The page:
Pope Callisto I
Callisto I, known in Latin as Callixtus or Calixtus (... - Rome, 222), was the 16th bishop of Rome and pope of the Catholic Church, which venerates him as a saint. He was pope from approximately 217 to 222.
Almost all the news about him is due to Saint Hippolytus, who perhaps inserted malicious facts into his biography. He would have been a slave and embezzler of his master Carpoforo's money. He escaped and was caught back and sentenced to the mill. As soon as he was pardoned, he caused disturbances in a synagogue, ending up being sentenced to mines in Sardinia in about 186-189.
More certain is the news after his liberation, after 190-192. As a freedman he opened a bank in the third royal of Rome, populated almost exclusively by Christians, which failed overwhelmed by the inflationary crisis of the second century. He was a deacon of Zefirino, who entrusted him with the direction of a cemetery on the Via Appia (called the catacombs of San Callisto).
Despite having his pontificate begun in 217, his contemporary, Giulio Africano, indicated the date of his ascent to the throne of Peter in the first (or second?) Year of the reign of Elagabalus, 218 or 219. However, Eusebius of Caesarea that the Liberian Catalog agreed in recognizing him five years of episcopate.
His election provoked the schism of Hippolytus of Rome, considered anti-pope.
Historia Augusta states that a place on which he built an oratory was claimed by tavernai (popinarii), but the emperor decided that a place for the worship of any god was better than any tavern. This is said to have been the origin of the basilica of Santa Maria in Trastevere. However, according to what is stated in the Liberian Catalog, this basilica was built by Pope Julius I.
Perhaps the constructive intervention of Pope Callisto is to be found in the nearby church of San Callisto. It also contains a well in which the legend says that the pope's body was thrown. This is, with much more probability, the church that Callisto had built.
Almost everything we know about this pope comes from the writings of his bitter enemies, Quinto Settimio Fiorente Tertullianus and the author of the Philosophumena, the antipope Hippolytus. It is, therefore, biased news, which seeks to make a person appear reprehensible and hateful.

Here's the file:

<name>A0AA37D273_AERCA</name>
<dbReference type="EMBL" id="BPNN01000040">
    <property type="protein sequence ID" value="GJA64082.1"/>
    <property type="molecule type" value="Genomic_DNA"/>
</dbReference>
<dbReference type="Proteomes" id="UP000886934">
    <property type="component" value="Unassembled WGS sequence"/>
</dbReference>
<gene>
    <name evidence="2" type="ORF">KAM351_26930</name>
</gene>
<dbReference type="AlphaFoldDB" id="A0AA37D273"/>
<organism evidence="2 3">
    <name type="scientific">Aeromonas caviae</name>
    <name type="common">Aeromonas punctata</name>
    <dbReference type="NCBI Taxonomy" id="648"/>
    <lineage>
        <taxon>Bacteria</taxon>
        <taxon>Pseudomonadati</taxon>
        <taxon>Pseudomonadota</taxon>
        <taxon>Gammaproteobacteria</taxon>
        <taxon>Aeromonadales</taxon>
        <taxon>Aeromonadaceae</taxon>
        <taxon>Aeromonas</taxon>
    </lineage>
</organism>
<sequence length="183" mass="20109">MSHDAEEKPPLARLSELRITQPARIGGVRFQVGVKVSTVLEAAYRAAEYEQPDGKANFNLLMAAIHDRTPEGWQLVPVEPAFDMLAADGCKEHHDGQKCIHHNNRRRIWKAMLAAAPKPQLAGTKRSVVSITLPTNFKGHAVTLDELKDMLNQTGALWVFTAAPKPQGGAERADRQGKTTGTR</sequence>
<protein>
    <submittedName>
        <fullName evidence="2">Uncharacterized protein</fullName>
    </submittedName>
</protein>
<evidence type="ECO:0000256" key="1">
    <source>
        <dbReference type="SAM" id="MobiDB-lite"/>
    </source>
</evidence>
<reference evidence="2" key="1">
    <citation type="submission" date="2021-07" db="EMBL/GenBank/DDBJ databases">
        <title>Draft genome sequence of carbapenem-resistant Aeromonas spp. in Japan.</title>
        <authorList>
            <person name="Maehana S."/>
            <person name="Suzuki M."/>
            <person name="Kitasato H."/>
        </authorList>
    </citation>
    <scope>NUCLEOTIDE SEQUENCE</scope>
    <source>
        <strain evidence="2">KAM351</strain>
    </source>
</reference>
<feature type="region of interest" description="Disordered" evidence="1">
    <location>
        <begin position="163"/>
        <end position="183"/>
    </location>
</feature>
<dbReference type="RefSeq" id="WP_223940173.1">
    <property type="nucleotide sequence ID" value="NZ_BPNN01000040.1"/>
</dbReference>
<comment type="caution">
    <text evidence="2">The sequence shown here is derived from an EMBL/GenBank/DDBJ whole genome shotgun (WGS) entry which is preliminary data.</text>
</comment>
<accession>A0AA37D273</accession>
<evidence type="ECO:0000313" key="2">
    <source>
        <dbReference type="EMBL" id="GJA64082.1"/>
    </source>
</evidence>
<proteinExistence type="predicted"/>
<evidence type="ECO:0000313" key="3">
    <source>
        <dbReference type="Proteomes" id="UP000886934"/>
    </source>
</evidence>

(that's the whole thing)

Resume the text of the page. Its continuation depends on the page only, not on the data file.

Thesis against Callisto
According to the Philosophumena, which defined him as a "industrious man for evil and resourceful for error", Callisto was the slave of a certain Carpoforo, a Christian of the imperial family. He entrusted large sums of money to Callisto, who created a bank where orphans and widows could bring their money. Callisto, however, lost everything and ran away. Carpophore followed him to Porto, where Callisto was boarding a ship. Seeing his master approaching on a boat, the slave threw himself into the sea to commit suicide, but was saved, dragged ashore, and handed over to his master to punish him.
The creditors, believing that he still had their money, begged for his release: Callisto however no longer had it, so he sought death again by attacking and insulting the Jews in their synagogue. The Jews dragged him in front of the prefect Fusciano, where Carpoforo declared that Callisto should not be considered as a Christian, but the prefect, thinking that the master was trying to save his slave, sentenced Callisto to forced labor in the mines in Sardinia (e.g. metalla). Some time later, Marcia, Commodus's lover, summoned Pope Victor I and asked him if there were any Christians in Sardinia. He gave her a list, not including Callisto. Marcia then sent an emissary with the task of having the prisoners released. Callisto threw himself at her feet, and begged him to take him with her. Vittore resented what had happened, but being a compassionate man, he left Callisto in Anzio with a monthly grant.